However, the porosity can be combated, to some extent, with a good surface sealer that acts as an invisible layer of protection and clogs the pores.
For areas with extremely heavy foot traffic, granite tiles are the best bet as they're more durable than even marble. Made from hard, dense igneous rock, granite tiles have a unique look owing to the natural veining and speckling of minerals in such rocks.
No two granite surfaces will ever look the same. The unique finish also sets them apart, physically, from other stones. Granite tiles are available in a range of colors and are as associated with luxury as marble.
These natural, durable types of tiling are hardy and extremely scratch resistant (especially once polished), as well as acid resistant. However, like marble, they’re also highly porous, which means that they’re easy to stain.
Manufactured from a type of limestone commonly found around hot springs and caves, travertine tiles, like other limestone products, come in a variety of colors and feature a pitted, rough surface.
However, the finish these tiles provide is extremely stylish and lends a natural look to the room. Travertine is also extremely durable—proof of this lies in the Roman buildings spread across Italy, as they were built using travertine.
Today, travertine is used to build pool decks, walkways, bathrooms, and other structures/places where exposure to water is high. Apart from being durable, travertine is also easy to repair.
It also earns some major brownie points, being 100% biodegradable and eco-friendly. While it’s cheaper than some other materials, travertine can still work out to be expensive.
Another popular material when it comes to flooring tile types, slate tiles come from natural mineral deposits, making them extremely durable while remaining naturally gorgeous.
The material is also capable of keeping the room warm and with its naturally grainy texture, is highly slip resistant. Though slate tiles are cheaper than granite and marble, they’re still considerably more expensive than ceramic tiles.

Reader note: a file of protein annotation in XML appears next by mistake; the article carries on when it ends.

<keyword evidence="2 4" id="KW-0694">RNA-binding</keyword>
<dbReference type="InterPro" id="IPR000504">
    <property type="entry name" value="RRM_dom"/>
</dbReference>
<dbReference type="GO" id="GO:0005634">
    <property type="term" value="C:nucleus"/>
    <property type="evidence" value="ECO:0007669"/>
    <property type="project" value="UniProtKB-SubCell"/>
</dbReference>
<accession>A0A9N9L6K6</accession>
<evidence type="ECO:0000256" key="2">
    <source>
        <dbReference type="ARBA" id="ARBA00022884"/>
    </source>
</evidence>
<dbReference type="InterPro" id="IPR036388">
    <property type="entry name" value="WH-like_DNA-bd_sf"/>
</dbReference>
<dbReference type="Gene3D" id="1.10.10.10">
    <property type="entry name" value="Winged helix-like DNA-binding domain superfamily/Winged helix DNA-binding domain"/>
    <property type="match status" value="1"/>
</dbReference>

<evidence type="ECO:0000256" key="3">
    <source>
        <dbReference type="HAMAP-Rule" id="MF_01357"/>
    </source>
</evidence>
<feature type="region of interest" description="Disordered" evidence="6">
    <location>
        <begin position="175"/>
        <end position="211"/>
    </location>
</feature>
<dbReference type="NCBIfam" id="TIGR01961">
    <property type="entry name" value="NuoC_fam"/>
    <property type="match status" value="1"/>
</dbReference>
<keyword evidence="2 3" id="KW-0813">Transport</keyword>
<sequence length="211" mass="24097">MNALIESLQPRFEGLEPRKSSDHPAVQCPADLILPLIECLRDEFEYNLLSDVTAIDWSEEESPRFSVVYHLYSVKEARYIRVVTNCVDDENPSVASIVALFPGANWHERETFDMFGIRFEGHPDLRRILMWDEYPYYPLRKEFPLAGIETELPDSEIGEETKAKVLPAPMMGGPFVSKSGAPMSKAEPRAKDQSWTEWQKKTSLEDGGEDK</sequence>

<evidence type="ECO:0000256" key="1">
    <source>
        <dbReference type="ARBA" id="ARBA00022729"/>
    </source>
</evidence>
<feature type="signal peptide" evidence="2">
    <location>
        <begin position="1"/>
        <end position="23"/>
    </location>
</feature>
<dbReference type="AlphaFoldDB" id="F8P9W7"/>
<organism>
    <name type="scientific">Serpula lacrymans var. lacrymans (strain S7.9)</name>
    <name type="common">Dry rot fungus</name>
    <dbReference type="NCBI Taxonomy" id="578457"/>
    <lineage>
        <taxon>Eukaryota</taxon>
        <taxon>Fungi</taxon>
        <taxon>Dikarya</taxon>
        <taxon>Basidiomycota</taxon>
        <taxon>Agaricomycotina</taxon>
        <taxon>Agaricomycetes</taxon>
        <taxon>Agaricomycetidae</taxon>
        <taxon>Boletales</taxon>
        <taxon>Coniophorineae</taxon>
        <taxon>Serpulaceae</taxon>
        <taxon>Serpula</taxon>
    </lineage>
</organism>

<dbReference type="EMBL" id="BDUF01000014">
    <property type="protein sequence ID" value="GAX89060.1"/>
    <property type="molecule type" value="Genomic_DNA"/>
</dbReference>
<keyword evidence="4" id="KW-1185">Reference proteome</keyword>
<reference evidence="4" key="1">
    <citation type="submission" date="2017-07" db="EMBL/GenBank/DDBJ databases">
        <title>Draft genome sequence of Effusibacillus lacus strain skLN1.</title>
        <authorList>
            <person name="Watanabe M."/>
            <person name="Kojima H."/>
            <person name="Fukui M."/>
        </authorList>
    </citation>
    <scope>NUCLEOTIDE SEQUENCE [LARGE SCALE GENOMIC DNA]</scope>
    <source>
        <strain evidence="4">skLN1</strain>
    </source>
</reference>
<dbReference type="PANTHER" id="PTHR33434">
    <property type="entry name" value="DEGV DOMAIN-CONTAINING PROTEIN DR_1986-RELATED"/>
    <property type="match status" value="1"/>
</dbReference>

Sandstone lends a supremely gorgeous, natural vibe to your outdoor areas and is especially common in walkways, patios, and pool surroundings.
These types of tile are also available in a range of sizes, styles, and colors and provides a very earthy aesthetic to the space. Sandstone is as sedimentary rock consisting of quartz and sand.
Terrazzo tiles are an amalgamation of different types of materials, such as glass, quartz, marble, and granite.
The process of preparation involves polishing, curing and grounding, resulting in a durable, smooth, attractive and shiny finish, placing these tiles in the ranks of those preferred in public buildings.
Despite their beauty, terrazzo tiles may not be the best option for home floors, owing to their slipperiness. You'll want to be looking into the types of rugs out there to help reduce this issue.
Made from onyx, a calciferous stone with a lovely translucence, onyx tiles look very similar to marble tiles. This unique appearance is a result of the stone’s rich mineral density, making it a great choice for living spaces.
However, these stones are super fragile; to further strengthen them, materials such as certain types of fiberglass, mesh, and resin are incorporated. The unique surface forms of these stones determine their use.
These stones are available in different colors and are preferred indoors for their light coloring. Preparing and installing onyx tiles requires professional specialization, which adds quite substantially to their cost.
Wooden tiles, a very recent innovation, are quickly gaining in popularity. These tiles retain the ability of the base material to expand and contract depending on the surrounding humidity level and are available in two main types—hardwood and faux wood.
Hardwood floors don’t require frequent replacement, are low maintenance and easy to install. Additionally, these floors don’t show dirt or stains and are extremely durable.
Hardwood floors also greatly add to the value of the home in the real estate market, so if you’re looking for returns, this flooring is a great option.
Faux wood tiles, as the name suggests, are fake wooden tiles that combine the beauty of natural wood with the hardiness of conventional tiles. These tiles are more water resistant, durable, varied, termite-free and low maintenance than other types of tile and are made of a ceramic-based material.
Additionally, these tiles are resistant to scratches, making them a popular option in foot-traffic-heavy areas. However, unlike wood, these won’t absorb water.
Types of Tile for Every Taste
There are many different types of tile out there, each one adding its own kind of beauty to your home. However, at the end of the day, though each tile has its own place and time, what matters is your preference.
Now that you know the main types of tile, you can choose better and make your floor “the” floor of your dreams to enjoy for the coming decades.